Liked by 2 people

    1. Mike U. says:

      Thanks, Jay. I’m glad you enjoyed this one. I appreciate your kind comments and support, good sir! 🙂

      Liked by 1 person

  6. Beautiful poem, Mike. The art of Kintsugi has intrigued me for decades, not only with its artistic beauty but with its message about human life, how easily it breaks, and how those cracks add richness, depth, and poignancy to the journey. There is a lovely peace and acceptance fostered by those beautiful imperfections, and I loved that quality in the end of your poem.

    Liked by 2 people

    1. Mike U. says:

      Thanks, Diana. When I first learned about Kintsugi, I was fascinated as well. It’s not just the beauty of the finished product, it’s also the time, effort and dedication required to mend these shattered pieces. There’s a lot of work involved, as well as a lot of introspection. The end result is beautiful because of its flaws. The flaws and their repairs add such depth of character. I guess you could say I’m still trying to mend my own flaws and it’s an ongoing process that takes too much time (patience, grasshopper). Will the end result be beautiful? Will anyone care? Will it even matter? I don’t know. But what else can i do? I’d rather try to heal than continually stare at all those broken pieces in despair. Anyway, thank you so much for your kind words. I value your thoughts and comments so much, my friend. 🙂

      Liked by 3 people

      1. The end result will be beautiful, Mike, but so is the process. And it matters because you are part of the whole. There’s gold in our seams.

        Liked by 2 people

  7. Saima.SK says:

    Congratulations, Mike👍🙂 It is so beautiful poem, loved it💕 your poems always leave me speechless. I really wish to have your book some day.. your work really deserves to be published. All the best👍🙂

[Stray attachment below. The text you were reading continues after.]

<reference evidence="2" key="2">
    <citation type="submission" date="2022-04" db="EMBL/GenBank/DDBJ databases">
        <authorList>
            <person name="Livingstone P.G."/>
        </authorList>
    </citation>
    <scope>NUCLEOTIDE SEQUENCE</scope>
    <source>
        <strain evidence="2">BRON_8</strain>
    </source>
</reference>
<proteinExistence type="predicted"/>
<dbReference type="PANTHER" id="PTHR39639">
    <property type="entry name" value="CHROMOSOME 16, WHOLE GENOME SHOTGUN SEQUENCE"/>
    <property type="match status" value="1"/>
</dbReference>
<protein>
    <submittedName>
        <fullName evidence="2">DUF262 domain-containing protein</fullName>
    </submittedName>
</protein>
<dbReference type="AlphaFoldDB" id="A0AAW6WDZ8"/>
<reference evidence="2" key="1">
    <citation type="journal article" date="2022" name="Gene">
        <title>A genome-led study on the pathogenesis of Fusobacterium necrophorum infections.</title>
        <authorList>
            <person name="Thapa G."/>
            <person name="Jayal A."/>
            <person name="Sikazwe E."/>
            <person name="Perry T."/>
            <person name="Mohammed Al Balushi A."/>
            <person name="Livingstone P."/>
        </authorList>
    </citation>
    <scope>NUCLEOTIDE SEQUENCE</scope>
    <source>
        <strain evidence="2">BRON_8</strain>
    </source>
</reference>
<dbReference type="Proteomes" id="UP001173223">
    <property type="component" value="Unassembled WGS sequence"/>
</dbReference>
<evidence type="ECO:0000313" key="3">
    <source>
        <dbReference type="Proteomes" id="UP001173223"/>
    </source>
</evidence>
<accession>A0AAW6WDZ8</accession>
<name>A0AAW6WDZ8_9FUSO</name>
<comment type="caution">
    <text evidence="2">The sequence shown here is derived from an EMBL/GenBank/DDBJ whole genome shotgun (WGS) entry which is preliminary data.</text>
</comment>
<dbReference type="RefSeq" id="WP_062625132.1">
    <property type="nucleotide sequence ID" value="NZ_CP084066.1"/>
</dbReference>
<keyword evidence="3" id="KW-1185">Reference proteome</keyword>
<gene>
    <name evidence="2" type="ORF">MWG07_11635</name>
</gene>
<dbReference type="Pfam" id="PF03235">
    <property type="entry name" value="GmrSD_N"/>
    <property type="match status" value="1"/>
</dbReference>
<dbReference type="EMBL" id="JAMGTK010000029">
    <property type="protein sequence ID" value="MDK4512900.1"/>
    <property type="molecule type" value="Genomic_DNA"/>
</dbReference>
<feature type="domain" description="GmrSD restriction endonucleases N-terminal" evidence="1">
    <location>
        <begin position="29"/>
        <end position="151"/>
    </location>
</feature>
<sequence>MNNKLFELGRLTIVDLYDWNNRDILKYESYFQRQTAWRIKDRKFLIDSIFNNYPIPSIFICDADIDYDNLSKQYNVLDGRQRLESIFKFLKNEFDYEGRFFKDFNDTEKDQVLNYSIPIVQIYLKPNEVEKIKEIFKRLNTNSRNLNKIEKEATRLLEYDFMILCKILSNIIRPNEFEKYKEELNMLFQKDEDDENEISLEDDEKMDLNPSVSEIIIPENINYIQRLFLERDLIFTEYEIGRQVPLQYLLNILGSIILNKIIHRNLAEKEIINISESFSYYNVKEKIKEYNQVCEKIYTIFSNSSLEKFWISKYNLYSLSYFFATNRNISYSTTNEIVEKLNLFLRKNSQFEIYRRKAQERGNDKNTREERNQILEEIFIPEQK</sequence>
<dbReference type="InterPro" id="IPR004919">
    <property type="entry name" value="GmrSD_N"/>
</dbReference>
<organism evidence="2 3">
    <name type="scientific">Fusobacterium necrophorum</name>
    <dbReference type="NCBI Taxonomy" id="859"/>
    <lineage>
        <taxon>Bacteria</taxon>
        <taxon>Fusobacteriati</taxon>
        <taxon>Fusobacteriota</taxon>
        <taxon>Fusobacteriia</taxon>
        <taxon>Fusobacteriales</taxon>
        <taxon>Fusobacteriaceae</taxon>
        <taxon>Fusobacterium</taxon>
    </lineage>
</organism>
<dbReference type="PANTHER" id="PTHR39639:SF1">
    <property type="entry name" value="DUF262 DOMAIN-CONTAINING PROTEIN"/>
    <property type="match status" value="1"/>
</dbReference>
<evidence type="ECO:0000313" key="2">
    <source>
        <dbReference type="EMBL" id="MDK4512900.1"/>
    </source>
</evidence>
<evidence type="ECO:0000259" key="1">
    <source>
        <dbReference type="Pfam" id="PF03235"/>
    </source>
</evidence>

Liked by 2 people

    1. Mike U. says:

      Thank you so much, my friend Saima. I’m happy to know you enjoyed this poem. I still hope to have a book of my work someday. It’s definitely a dream I’ve had for a long, long time. Encouraging words such as yours fill me with hope. Thanks as always for your kind support. It means so much to me to know my words resonate with you. Much appreciated. 🙂

      Liked by 1 person

      1. Saima.SK says:

        My pleasure, dear Mike 🙂
        Dreams inspire hope in our lives.. i wish and pray that your dreams come true, amen! 🙂

        Liked by 2 people

  8. Cassa Bassa says:

    Hope rebuilds and perfects.

    Liked by 2 people

    1. Mike U. says:

      Many thanks, Cassa. Hope is such an important concept. Sometimes it’s all we have to see us through the darkness. I love the beauty of Kintsugi and how the gilded cracks represent acceptance and even celebration of who we are as humans, flaws and all. “Hope rebuilds and perfects” is a wonderful way to express this concept. Thanks so much for your kind words. I truly appreciate it. 🙂


      1. Cassa Bassa says:

        I enjoy reading your poem and the wisdom behind the kintsugi art form.

        Liked by 1 person

  9. Michele Lee says:

    The pain and longing are palpable. ❤️

    Liked by 2 people

    1. Mike U. says:

      Thank you, Michele. I have to confess there was a lot of pain involved in the writing of this piece. It was healing to get the words out, expressing my sorrow and pain and fear. I really don’t know any other way to write, and it can be emotionally exhausting to the point of emptying my reservoir of creativity. I wouldn’t have it any other way, however. My hope has always been that my words will resonate with others and perhaps they will realize they’re not alone. Thanks so much for your kind thoughts, Michele. Very much appreciated. 🙂

      Liked by 1 person

      1. Michele Lee says:

        I understand writing through the pain and the healing that follows. I have had similar writing experiences. You are most welcome. I look forward to reading more of your work. 🙏🏻

        Liked by 1 person